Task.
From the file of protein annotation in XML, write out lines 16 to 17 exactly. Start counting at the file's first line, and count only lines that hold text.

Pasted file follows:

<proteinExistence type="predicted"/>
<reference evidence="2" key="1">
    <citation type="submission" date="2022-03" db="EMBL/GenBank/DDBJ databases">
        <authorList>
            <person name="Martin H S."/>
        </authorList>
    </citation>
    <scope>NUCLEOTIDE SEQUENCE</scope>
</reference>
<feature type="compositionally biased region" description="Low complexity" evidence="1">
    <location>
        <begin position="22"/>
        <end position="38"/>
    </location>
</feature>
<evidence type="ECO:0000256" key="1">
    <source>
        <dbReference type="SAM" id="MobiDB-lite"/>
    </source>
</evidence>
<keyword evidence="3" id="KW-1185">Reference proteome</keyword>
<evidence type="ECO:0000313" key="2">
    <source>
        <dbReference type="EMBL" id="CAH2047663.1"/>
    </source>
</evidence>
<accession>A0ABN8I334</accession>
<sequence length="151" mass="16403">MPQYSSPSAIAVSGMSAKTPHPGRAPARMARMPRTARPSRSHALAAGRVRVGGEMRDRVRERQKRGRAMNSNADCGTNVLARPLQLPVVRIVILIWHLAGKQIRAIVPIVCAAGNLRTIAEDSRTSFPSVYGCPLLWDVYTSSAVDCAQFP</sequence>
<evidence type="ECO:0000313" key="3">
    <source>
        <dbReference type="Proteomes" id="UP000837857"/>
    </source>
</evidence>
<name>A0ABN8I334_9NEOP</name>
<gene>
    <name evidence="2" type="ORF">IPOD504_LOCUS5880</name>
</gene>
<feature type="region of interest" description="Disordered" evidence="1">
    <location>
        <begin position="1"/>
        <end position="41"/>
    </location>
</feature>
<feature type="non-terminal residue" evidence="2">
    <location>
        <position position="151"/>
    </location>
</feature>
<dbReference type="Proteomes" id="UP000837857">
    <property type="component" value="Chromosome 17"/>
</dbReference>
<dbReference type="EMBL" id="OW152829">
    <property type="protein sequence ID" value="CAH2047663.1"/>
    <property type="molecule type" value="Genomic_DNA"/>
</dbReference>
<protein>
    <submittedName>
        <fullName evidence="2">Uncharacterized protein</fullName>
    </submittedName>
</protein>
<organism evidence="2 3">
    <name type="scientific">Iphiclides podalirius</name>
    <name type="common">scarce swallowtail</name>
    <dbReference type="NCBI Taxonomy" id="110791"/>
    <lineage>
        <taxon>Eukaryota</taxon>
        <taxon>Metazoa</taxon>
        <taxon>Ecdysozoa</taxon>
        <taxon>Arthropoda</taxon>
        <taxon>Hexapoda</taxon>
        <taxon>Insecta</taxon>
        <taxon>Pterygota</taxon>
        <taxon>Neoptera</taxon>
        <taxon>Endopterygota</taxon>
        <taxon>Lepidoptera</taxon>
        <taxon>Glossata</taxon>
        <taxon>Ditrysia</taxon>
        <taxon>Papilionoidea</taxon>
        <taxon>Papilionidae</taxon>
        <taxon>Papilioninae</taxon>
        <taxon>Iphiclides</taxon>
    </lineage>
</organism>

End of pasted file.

<evidence type="ECO:0000256" key="1">
    <source>